05/04/2015 09:36 am ET Updated May 04, 2016

Mindfulness in Your 20s: Finding Silence

(Part three of an ongoing crash course on mindfulness in your 20s. Click here for the last post.)

I've always been inspired by the journeys of modern-day thought leaders like Elizabeth Gilbert (Eat, Pray, Love) and Cheryl Strayed (Wild) who chose to go on a literal adventure of finding themselves. I often wondered how I could go on my own journey to discover a new meaning of life, temporarily stepping away from it all.

I definitely don't have the cash to travel the world. I guess I could try the extensive hiking trip. But I can barely make myself dinner with a fully equipped kitchen let alone a pot and a fire. Running out of ideas, I realized that Elizabeth and Cheryl seemed to learn the most from being by themselves... from finding the silence of life. So, I gave myself a challenge: Find more silence.

My first challenge was going 24 hours without talking to anyone. (I gave the people close to me a heads up that I was doing this.) I did let the sounds of music and Netflix talk to me, but it was relieving not having to answer back. I finally took the time to read several articles, finish a book, and catch up on some sitcoms. The best part was that nothing involved me offering my opinion. I just spent the day listening, taking in information rather than giving it. The experience was extremely refreshing. I recognized the importance of listening and promised myself to listen more to the world around me. Now, amongst my social life, I purposefully schedule nights for myself to just be with me.

I then realized that my iPhone 5 was taking up about five times more of my day than it should be. I would be having a conversation with a friend, and suddenly, my pocket would let me know that someone was trying to contact me. Rather than really listening to what my friend was saying, I would convert half of my energy to subtly sliding my phone out. Then, I would casually look at the message, pretending as if its content only needed a brief moment of my attention. But then, I would begin constructing a response in my head and nonchalantly texting back with one hand. At this point, my friend could have just confessed murder, and I'm off in emoji-land struggling to decide on my favorite version of the smiley face.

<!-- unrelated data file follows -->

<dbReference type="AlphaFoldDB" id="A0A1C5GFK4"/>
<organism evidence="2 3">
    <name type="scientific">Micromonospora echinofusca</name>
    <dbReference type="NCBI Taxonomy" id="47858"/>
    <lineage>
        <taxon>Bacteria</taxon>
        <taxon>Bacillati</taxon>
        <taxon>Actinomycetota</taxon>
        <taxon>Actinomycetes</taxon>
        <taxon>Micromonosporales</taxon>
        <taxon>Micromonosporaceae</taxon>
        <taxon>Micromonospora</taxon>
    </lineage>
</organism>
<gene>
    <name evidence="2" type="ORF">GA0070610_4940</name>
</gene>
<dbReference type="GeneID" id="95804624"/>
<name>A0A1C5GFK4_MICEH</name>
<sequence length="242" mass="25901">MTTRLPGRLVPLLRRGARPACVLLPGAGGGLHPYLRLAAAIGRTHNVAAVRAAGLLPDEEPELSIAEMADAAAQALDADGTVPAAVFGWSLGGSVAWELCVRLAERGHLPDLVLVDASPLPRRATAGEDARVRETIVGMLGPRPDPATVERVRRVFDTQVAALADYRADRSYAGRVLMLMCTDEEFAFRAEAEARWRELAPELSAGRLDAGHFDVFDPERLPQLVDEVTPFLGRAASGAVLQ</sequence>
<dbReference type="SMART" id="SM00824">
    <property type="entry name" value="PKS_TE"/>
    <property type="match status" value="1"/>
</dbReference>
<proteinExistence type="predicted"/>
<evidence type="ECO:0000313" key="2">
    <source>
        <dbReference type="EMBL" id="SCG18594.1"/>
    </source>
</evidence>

So, I turned my phone to silent mode, and it's now been that way for about a year. Everything from calls to texts to snapchats now enter my phone without making a beat of sound or a bump of motion. In fact, even as I write this, my mom is probably calling me. (Not now, Mom, I'm trying to write.) I now only look at my phone when it's not going to interrupt my interaction with the real world. When I'm doing something that does allow me to be open to communication, I simply set my phone out so I can see the messages. One time, when I finally decided to look at my phone, I had 26 text messages. That's actually a total lie. I just wanted you to think I was really popular for a moment.

Try This
Okay, I understand that even in your 20s, many of us aren't in the position to have a night alone, day of silence, or a year of digital freedom. So, let's all try something a bit more attainable. Everyday, spend small pockets of time in silence.

Find a comfortable spot somewhere, maybe even a place where you don't usually sit (like the spot on the floor next to your bed). You can even put a pillow against the wall so you can lean back, but try sitting up straight. Just don't fall asleep.

Once you're seated, make yourself physically comfortable, putting your arms, hands, and legs wherever makes you feel at ease. Then, close your eyes. Just sit in the silence for 1 minute. Try focusing on what it feels like to breathe.

Yep, 10 seconds have passed and you're already bored. I get that. I could barely do 30 seconds at first. There are several free/cheap meditation apps that you can download to help if the silence is too tough to handle at first. You can even play YouTube videos of nature sounds like ocean waves, a flowing river, or rain. Do not start playing your favorite iTunes playlist because that will totally distract you. You'll want to hear yourself breathe when suddenly Katy Perry will want to hear you roar.

Whether it's in the morning when you wake up or in the evening when you come home from work, find a time that works best for you. And for now, let your mind do whatever it wants to do. Many people think that meditation is about clearing your mind of everything. False. Your mind is as chaotic as an amusement park in July. You're never going to clear it. The best you can do is hop on the Ferris Wheel and observe the madness from above. Just be on the ride in this moment, no matter how bumpy it may be.